/public/hardlinkdir/po101.xml /public/hardlinkdir/quine.xml  Hard      XLink
/public/hardlinkdir/po102.xml /public/hardlinkdir/oracle.xml Hard      XLink
/public/hardlinkdir/po102.xml /public/hardlinkdir/curry.xml  Hard      XLink
/public/hardlinkdir/po102.xml /public/hardlinkdir/po101.xml  Hard      XLink

See Also:

"Mapping XInclude Links to Hard Document Links, With OID Retrieval" for an example of configuring a folder to map XLink links to hard links

Querying DOCUMENT_LINKS for XInclude Information

Example 23-4 queries view DOCUMENT_LINKS to show all document links.

Example 23-4 Querying Document Links Mapped From XInclude Links

  ret BOOLEAN;
  ret := DBMS_XDB.createResource(
           '<Book xmlns:xi="http://www.w3.org/2001/XInclude">
              <xi:include href="/public/hardlinkdir/toc.xml"/>
              <xi:include href="/public/hardlinkdir/part1.xml"/>
              <xi:include href="/public/hardlinkdir/part2.xml"/>
              <xi:include href="/public/hardlinkdir/index.xml"/>

SELECT r1.ANY_PATH source, r2.ANY_PATH target, dl.LINK_TYPE, dl.LINK_FORM

SOURCE                       TARGET                        LINK_TYPE LINK_FORM
------                       ------                        --------- ---------
/public/hardlinkdir/book.xml /public/hardlinkdir/toc.xml   Hard      XInclude
/public/hardlinkdir/book.xml /public/hardlinkdir/part1.xml Hard      XInclude
/public/hardlinkdir/book.xml /public/hardlinkdir/part2.xml Hard      XInclude
/public/hardlinkdir/book.xml /public/hardlinkdir/index.xml Hard      XInclude

Configuring Resources for XLink and XInclude

You configure XLink and XInclude treatment for Oracle XML DB Repository resources as you would configure any other treatment of repository resources — see "Configuring a Resource". The rest of this section describes the resource configuration file that you use as a resource to configure XLink and XInclude processing for other resources.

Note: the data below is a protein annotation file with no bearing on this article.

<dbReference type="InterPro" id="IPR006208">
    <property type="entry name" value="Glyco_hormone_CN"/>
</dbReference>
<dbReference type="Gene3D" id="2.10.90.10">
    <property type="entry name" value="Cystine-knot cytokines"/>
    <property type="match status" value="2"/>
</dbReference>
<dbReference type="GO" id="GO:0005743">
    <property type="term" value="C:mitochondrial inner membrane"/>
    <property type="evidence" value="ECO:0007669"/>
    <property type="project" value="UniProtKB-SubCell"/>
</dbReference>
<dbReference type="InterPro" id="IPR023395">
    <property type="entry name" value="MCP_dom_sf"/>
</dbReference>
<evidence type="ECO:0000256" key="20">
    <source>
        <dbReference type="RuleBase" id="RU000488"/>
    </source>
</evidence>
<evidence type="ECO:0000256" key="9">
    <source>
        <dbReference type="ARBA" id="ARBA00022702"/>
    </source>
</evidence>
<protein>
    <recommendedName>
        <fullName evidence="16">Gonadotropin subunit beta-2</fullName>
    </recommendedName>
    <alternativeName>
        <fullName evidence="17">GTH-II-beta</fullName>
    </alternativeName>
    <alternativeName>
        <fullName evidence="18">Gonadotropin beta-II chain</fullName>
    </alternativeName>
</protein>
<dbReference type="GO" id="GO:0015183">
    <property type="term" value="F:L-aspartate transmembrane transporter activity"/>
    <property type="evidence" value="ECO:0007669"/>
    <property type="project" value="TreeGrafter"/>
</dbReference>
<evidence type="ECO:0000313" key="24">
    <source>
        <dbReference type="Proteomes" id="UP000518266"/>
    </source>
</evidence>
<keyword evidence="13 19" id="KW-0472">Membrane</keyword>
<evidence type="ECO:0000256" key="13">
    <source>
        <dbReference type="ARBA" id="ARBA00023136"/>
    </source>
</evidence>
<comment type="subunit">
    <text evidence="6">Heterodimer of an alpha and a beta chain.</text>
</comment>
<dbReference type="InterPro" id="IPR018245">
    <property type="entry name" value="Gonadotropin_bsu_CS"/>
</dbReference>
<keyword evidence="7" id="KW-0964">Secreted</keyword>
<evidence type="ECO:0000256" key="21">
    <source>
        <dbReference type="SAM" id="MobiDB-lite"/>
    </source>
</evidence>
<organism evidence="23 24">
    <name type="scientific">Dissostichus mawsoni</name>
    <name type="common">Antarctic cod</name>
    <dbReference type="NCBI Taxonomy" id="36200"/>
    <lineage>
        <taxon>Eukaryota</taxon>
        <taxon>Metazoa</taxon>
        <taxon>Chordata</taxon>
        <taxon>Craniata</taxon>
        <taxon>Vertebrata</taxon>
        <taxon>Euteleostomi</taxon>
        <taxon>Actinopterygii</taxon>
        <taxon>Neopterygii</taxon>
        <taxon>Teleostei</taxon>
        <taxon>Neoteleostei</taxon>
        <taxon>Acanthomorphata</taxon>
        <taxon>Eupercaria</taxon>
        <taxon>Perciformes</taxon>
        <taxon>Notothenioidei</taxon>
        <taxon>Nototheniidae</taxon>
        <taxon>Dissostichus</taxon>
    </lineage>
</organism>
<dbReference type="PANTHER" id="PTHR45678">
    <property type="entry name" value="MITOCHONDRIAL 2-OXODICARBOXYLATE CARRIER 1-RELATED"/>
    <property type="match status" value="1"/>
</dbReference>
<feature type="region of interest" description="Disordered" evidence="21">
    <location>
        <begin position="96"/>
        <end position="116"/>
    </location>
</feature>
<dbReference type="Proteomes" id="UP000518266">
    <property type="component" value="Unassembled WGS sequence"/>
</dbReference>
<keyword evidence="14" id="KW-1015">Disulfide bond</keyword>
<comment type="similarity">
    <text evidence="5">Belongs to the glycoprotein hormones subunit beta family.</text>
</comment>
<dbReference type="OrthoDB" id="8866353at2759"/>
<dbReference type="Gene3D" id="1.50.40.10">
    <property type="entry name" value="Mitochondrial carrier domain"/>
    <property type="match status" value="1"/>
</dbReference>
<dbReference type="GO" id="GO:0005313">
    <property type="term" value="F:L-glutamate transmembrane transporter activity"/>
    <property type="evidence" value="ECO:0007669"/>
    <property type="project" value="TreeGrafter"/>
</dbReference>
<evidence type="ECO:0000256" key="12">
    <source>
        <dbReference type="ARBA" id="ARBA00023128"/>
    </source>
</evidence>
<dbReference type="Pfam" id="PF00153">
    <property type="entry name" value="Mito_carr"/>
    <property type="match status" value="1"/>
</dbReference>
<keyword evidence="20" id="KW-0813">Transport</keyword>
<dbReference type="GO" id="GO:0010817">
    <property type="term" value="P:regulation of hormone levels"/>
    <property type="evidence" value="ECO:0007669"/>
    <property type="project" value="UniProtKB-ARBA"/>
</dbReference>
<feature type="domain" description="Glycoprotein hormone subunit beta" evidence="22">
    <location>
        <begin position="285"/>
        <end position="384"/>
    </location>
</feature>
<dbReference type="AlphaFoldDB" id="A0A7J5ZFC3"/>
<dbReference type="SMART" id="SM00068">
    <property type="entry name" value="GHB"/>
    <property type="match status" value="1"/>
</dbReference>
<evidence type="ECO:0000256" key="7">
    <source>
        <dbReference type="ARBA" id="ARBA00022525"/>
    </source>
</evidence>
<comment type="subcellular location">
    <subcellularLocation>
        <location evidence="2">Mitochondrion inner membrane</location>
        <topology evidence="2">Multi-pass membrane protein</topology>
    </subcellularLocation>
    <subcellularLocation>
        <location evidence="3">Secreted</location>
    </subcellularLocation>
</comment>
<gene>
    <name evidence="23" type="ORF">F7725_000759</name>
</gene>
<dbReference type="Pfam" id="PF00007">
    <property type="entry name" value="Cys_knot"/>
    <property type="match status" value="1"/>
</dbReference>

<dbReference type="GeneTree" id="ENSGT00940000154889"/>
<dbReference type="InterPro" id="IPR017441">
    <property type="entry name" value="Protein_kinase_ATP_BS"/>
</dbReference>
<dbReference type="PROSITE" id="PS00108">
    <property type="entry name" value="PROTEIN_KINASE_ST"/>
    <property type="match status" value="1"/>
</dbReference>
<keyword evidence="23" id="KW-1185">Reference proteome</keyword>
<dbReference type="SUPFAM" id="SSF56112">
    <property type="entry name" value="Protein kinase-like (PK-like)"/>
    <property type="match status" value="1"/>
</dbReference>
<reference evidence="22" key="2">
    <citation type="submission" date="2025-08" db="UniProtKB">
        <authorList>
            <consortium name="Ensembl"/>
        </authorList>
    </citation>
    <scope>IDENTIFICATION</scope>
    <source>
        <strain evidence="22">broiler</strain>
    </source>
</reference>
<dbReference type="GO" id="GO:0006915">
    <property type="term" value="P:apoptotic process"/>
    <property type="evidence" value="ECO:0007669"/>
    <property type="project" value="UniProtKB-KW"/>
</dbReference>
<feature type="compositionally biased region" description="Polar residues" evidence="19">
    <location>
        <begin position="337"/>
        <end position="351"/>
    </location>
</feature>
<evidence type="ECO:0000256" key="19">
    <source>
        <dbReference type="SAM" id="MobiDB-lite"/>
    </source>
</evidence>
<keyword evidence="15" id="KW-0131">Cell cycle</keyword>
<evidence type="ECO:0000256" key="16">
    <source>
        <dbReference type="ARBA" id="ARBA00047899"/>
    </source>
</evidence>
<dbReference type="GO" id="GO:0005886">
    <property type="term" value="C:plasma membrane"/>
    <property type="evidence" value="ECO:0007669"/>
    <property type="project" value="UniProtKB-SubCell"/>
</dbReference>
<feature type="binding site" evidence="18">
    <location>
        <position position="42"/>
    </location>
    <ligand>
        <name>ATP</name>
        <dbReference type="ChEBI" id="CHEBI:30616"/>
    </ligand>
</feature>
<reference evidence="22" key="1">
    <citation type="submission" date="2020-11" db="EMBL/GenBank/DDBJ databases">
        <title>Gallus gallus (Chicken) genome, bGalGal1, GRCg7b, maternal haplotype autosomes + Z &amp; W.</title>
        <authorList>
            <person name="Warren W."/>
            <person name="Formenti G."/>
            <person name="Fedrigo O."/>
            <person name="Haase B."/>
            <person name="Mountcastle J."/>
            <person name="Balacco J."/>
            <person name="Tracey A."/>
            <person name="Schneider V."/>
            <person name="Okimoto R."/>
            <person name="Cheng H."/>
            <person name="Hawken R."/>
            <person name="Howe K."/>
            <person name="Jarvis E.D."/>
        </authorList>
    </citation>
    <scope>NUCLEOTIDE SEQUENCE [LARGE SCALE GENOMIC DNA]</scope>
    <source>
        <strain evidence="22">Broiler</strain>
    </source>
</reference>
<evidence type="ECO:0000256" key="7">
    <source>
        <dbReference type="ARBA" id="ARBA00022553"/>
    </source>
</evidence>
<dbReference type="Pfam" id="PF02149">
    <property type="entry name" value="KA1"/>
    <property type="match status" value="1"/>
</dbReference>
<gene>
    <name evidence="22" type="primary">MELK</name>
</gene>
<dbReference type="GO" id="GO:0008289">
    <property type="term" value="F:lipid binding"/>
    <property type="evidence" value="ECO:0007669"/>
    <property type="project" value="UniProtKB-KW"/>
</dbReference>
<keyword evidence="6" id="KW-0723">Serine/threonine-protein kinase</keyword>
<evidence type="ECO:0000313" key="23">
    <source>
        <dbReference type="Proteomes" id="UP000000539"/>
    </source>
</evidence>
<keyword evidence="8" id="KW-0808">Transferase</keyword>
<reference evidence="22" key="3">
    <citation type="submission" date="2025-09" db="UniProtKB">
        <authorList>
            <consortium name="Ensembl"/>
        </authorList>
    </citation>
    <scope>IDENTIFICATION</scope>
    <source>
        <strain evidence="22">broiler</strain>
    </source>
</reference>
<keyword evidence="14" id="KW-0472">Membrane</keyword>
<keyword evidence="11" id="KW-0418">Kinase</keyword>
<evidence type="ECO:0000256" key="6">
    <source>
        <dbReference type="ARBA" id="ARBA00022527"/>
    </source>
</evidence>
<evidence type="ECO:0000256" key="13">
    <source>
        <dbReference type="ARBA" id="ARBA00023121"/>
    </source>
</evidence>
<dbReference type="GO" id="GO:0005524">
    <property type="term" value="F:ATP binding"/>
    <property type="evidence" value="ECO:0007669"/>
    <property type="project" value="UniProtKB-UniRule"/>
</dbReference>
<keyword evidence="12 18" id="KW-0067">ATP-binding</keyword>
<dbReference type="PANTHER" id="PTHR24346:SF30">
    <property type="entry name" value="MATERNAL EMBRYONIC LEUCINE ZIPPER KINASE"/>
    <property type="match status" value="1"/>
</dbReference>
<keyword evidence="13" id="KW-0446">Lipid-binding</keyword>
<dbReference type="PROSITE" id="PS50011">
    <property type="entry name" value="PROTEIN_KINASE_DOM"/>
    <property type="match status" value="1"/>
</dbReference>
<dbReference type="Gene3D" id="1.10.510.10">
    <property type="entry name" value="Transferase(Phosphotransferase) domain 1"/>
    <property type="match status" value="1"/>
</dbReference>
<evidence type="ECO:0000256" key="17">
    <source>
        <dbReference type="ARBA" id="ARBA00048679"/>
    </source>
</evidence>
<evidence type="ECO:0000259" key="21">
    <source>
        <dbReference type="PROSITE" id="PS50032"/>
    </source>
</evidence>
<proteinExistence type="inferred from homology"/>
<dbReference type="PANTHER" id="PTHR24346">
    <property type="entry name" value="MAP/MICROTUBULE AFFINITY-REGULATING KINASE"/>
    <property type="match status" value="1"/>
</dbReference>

A resource configuration file is an XML file that conforms to the XML schema XDBResConfig.xsd, which is accessible in Oracle XML DB Repository at path /sys/schemas/PUBLIC/xmlns.oracle.com/xdb/XDBResConfig.xsd. You use elements XLinkConfig and XIncludeConfig, children of element ResConfig, to configure XLink and XInclude treatment, respectively. If one of these elements is absent, then there is no treatment of the corresponding type of links.

Both XLinkConfig and XIncludeConfig can have attribute UnresolvedLink and child elements LinkType and PathFormat. Element XIncludeConfig can also have child element ConflictRule. If the LinkType element content is None, however, then there must be no PathFormat or ConflictRule element.

You cannot define any preconditions for XLinkConfig or XIncludeConfig. During repository resource creation, the ResConfig element of the parent folder determines the treatment of XLink and XInclude links for the new resource. If the parent folder has no ResConfig element, then the repository-wide configuration applies.

Any change to the resource configuration file applies only to documents that are created or updated after the configuration-file change. To process links in existing documents, use PL/SQL procedure DBMS_XDB.processLinks, after specifying the appropriate resource configuration parameters.

Configuring Treatment of Unresolved Links: UnresolvedLink Attribute

A LinkConfig element can have an UnresolvedLink attribute with a value of Error (default value) or Skip. This determines what happens if an XLink or XInclude link cannot be resolved at the time of document insertion into the repository (resource creation): Error means raise an error and roll back the current operation; Skip means skip any treatment of the XLink or XInclude link. Skipping treatment creates the resource with no corresponding document links, and sets the resource's HasUnresolvedLinks attribute to true, to indicate that the resource has unresolved links.